UPDATE: Mark Feinsand of the the New York Daily News reports that Myers left the game due to cramping in both of his legs. He is receiving IV fluids.
9:38 p.m. ET: It hasn’t been a good series for Wil Myers. According to Marc Topkin of the Tampa Bay Times, the rookie outfielder has left Game 3 of the ALDS with an apparent leg injury.
Myers appeared to tweak his lower leg on a swing in the bottom of the seventh inning. He tried to go out to his position in right field to begin the eighth inning, but was in obvious pain. As a result, Rays manager Joe Maddon has moved his designated hitter, Matt Joyce, into Myers’ spot right field. This means that the Rays will play without their DH for the rest of the game.
While it’s a little surprising to see Maddon give up the DH, the pitcher’s spot in the lineup is eight batters away and he’ll have the option to use Kelly Johnson or Delmon Young as a pinch-hitter.
Rick Morissey of the Chicago Sun-Times published an article on Sunday giving a bit of insight into Cubs president of baseball operations Theo Epstein. When Epsten was younger, he dabbled in sportswriting, but quickly realized the trade wasn’t for him.
As Morissey details, when Epstein was 19 years old writing for Yale’s student newspaper, he wrote an article suggesting the school’s football coach should be fired during what would become a 3-7 season. Epstein was told during the meeting that one writer would defend the coach and one would call for his job. “It was a lesson in the way that the world of journalism sometimes works. It was an eye-opener for me. I regret it, and I’ve happily moved on.”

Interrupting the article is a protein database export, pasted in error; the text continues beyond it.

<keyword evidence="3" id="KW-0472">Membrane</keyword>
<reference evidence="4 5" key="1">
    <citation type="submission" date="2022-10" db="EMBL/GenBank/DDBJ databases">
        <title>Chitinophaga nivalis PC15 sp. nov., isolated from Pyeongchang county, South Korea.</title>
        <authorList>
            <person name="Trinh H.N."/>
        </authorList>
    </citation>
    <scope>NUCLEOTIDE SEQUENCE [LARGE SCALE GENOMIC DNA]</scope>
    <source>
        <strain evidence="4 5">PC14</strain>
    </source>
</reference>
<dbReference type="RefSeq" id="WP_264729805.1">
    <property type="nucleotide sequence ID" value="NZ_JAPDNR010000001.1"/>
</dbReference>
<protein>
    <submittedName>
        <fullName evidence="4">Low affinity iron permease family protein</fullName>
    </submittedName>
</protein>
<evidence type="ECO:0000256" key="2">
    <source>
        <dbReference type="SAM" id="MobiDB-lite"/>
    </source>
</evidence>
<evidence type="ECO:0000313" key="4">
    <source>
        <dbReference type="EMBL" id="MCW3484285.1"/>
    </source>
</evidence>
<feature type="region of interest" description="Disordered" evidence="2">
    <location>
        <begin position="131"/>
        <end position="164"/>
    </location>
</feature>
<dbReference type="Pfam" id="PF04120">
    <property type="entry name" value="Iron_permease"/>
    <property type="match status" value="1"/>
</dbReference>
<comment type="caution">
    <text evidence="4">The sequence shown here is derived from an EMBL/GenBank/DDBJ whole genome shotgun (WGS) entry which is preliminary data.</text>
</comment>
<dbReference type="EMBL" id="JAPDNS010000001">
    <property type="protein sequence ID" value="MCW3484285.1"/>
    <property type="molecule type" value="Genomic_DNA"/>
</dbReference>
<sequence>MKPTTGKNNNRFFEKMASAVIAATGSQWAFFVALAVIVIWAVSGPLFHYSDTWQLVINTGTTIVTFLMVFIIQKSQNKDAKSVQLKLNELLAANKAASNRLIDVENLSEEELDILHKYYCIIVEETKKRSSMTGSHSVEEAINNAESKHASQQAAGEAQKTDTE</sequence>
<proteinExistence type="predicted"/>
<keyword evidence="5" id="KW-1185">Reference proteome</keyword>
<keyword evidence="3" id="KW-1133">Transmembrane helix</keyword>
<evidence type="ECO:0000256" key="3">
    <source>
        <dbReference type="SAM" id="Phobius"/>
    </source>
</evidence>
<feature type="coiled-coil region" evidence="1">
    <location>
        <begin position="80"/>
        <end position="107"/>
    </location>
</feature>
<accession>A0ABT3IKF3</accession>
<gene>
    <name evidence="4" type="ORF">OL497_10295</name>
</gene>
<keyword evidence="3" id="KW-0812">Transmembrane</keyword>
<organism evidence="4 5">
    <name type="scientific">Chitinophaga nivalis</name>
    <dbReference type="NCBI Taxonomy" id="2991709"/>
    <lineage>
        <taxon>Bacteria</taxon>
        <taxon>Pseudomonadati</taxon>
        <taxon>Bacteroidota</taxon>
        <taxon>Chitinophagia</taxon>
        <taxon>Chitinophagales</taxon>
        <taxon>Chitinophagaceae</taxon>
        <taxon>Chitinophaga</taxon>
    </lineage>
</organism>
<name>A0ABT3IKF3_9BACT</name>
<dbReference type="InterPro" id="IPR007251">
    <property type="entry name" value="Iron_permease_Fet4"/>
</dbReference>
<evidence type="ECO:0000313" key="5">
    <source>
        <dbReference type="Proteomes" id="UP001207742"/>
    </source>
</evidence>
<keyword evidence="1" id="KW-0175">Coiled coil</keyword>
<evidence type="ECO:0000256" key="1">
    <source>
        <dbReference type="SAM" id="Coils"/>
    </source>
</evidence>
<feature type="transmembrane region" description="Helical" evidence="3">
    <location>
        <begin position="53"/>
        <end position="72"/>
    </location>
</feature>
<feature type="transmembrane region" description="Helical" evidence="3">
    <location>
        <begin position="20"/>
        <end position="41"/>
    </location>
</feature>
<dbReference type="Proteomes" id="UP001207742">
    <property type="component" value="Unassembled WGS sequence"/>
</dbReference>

Epstein continued, “I realized I didn’t want to be a sportswriter when I was interning with the Orioles back in ’92, ’93, ’94. I did do a lot of media-relations stuff, and I saw that the life of a sportswriter is pretty lonely. You kind of work by yourself, sit there by yourself in the press box, go back to the hotel bar. Not to generalize.” He added, “But I really respect writing and respect sportswriters.”
He’s not wrong, and he seems to have found his calling as a front office executive. His Cubs are back in the World Series for the first time since 1945.
Indians second baseman Jason Kipnis tweeted on Sunday, “Got a little too close to [Francisco Lindor] during the celebration!! Freak accident but should be good to go by Tuesday! #cantkeepmeoutofthisgame!”
Per MLB.com’s Jordan Bastian, manager Terry Francona said Kipnis is dealing with a low ankle sprain, but he’s expected to be ready to go when the World Series begins on Tuesday. Kipnis went through fielding drills on Sunday.
Kipnis is hitting .167/.219/.367 with a pair of homers and four RBI in eight games this postseason.